2. Take advantage of taxi services. This tip is important to keep in mind, especially after dark. Always use rideshare services, such as a taxi, to get you from one location to another instead of walking at night.
  3. Only carry a small amount of cash. While out and about, never carry large amounts of cash with you. This makes you an easy target for mugging. Instead, try to carry a small amount or only carry credit or debit cards.
  4. Avoid wearing expensive jewelry. Wearing expensive valuables and jewelry also makes you an easy target for mugging. The best piece of advice is to leave all expensive valuables behind. If you must bring them, keep them locked in a safe in your hotel room.
  5. Never leave your bags unattended while visiting the beach. Leaving your bags unattended at the beach also makes you a target for crime while visiting Tamarindo. No matter how charming or “nice” an area looks to you, always keep your personal items close to you.
  6. Utilize a flashlight at night. If you are going to be walking at night, especially in rural areas, be sure to keep a flashlight with you. A backpacking headlamp will also do. Not only will this give you a clear view of what’s around you, but it’ll also keep you from stepping on something you don’t want to!
  7. Look busy when waiting at bus stations. If you are going to be using public transportation while visiting Tamarindo, make sure that you appear busy while waiting for the bus. Looking lost makes you a target for scammers and more.
  8. Avoid hanging your purse on the back of your chair. Not only should you avoid leaving your bags unattended, but you should never hang your purse or bags on the back of a chair. This makes it easy for thieves to steal.
  9. Utilize hotel staff. For all inquiries, you should communicate with the hotel staff where you are staying. They will know the area best.
  10. Travel in groups. Traveling to any location with friends may deter robbers. It’s always a good idea to bring some friends and family along with you on your trip.

So... How Safe Is Tamarindo Really?

As far as safety is concerned, Tamarindo is extremely safe.

With any tourist city and areas that are crowded, you can expect pickpocketing and petty theft crimes to take place.

Yet, the locals in Tamarindo are very warm, welcoming, and friendly.

Overall, the crime rate in Tamarindo is relatively low.

In addition, local law enforcement is always willing to assist locals and tourists visiting the area.

Tamarindo has a crime index score of 57.52 and a safety index score of 42.48.

Between 2013 and 2017, Tamarindo has seen a 36% increase in crimes.

Tamarindo had a crime rate of 60 per 1,000 residents during that time period.

In the event you have to report a suspicious individual or crime, you should reach out to the police in Santa Cruz.

Of course, dialing 911 in case of an emergency is recommended.

No matter where you are, it’s always wise to remain aware of your surroundings.

If you are going to be traveling by yourself, try not to wander the beaches or streets after dark.

Also, keep your valuables out of sight.

While pickpocketing is a real thing, especially in Tamarindo, they generally rarely target tourists.

Regardless, you should take the necessary precautions to stay safe while in Tamarindo.

For example, avoid carrying copies of your passport and carrying around large amounts of cash.

Keep your valuables in your hotel room.

While visiting the beaches in Tamarindo, avoid leaving your belongings unattended.

Walking around at night in the city should be avoided, as you may run into areas that are poorly lit.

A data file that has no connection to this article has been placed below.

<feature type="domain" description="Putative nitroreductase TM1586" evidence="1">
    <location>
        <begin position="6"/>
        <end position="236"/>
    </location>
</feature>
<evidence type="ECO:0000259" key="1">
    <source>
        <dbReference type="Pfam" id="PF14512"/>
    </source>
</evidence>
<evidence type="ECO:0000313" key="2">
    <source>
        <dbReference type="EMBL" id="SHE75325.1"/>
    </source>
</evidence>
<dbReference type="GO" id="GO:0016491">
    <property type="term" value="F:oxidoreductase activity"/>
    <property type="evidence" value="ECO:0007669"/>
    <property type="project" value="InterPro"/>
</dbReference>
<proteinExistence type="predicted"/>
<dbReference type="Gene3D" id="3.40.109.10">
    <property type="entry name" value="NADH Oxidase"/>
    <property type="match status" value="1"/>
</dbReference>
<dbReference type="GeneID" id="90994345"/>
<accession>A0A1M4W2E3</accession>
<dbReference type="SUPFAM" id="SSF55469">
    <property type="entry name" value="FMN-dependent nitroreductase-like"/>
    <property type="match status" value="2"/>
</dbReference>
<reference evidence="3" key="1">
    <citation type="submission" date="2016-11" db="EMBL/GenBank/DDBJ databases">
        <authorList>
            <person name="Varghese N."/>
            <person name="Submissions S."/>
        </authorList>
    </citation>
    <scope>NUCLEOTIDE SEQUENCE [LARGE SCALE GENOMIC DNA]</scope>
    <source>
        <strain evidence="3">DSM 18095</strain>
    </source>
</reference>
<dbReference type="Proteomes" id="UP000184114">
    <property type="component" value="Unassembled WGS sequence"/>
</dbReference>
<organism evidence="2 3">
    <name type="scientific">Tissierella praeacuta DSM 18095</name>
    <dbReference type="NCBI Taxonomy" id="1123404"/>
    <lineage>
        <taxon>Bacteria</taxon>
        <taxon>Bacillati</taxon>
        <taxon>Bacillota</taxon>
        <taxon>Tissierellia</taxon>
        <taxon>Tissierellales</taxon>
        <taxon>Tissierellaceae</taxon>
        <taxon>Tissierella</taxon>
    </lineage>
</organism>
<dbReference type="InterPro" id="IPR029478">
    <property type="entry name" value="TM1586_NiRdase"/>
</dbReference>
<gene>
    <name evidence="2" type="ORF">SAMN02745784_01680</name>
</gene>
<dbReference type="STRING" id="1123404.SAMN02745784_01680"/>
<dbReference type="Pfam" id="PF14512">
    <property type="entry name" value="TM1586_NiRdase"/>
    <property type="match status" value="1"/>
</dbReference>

How Does Tamarindo Compare?

CitySafety Index
San Jose59
Santa Teresa72
Manuel Antonio58
Puerto Viejo52
Buenos Aires (Argentina)60
Vancouver (Canada)82
Cordoba (Argentina)61
Toronto (Canada)81
Melbourne (Australia)80
Montreal (Canada)81

Useful Information



Tourists generally don’t need a visa to visit Costa Rica, as long as their stays are shorter than 180 days. Yet, tourists will need to obtain a passport to enter Costa Rica, and it must be valid one calendar day beyond the date you enter the country. It is also possible that you may be asked to show proof of income confirming your ability to cover the cost of your entire trip.



The colón is the official currency in Costa Rica. Colones are typically carried as souvenirs and even for bus fares. However, US currency can be used throughout Costa Rica. It’s also possible for you to withdraw them from many of the ATMs in the country. Moreover, credit cards can be used during your visit as well. With that being said, there will be no need to convert your currency if you’re already carrying US currency with you.



Costa Rica experiences mainly tropical weather throughout the year due to its proximity to the Equator. This means that you should pack clothing that you will wear during the spring and summer. The climate here can also experience varying conditions with regard to rainfall.



The busiest airport in Costa Rica is Juan Santamaria International Airport. It’s also the primary airport in the capital of Costa Rica. It’s located in Alajuela. The airport is about a four and a half-hour drive to Tamarindo. There are shuttle buses that tourists can take from the airport to Tamarindo that cost about $54 per person. And while this is the cheapest way, you can also take a taxi or use other rideshare services.

Travel Insurance

Travel Insurance

Travel insurance is highly recommended, no matter where you travel. Consider purchasing travel insurance prior to your stay in Tamarindo, Costa Rica, as it will cover loss of valuables, theft, and medical issues that you may experience during your trip.

Click here to get an offer for travel insurance

Tamarindo Weather Averages (Temperatures)

Jan 28° C
Feb 29° C
Mar 29° C
Apr 30° C
May 29° C
Jun 28° C
Jul 28° C
Aug 28° C
Sep 28° C
Oct 28° C
Nov 28° C
Dec 28° C
Choose Temperature Unit

Average High/Low Temperature

Temperature / MonthJanFebMarAprMayJunJulAugSepOctNovDec

Costa Rica - Safety by City

CitySafety Index
Manuel Antonio58
Puerto Viejo52
San Jose59
Santa Teresa72

Where to Next?

Share Your Experience

Facebook Pinterest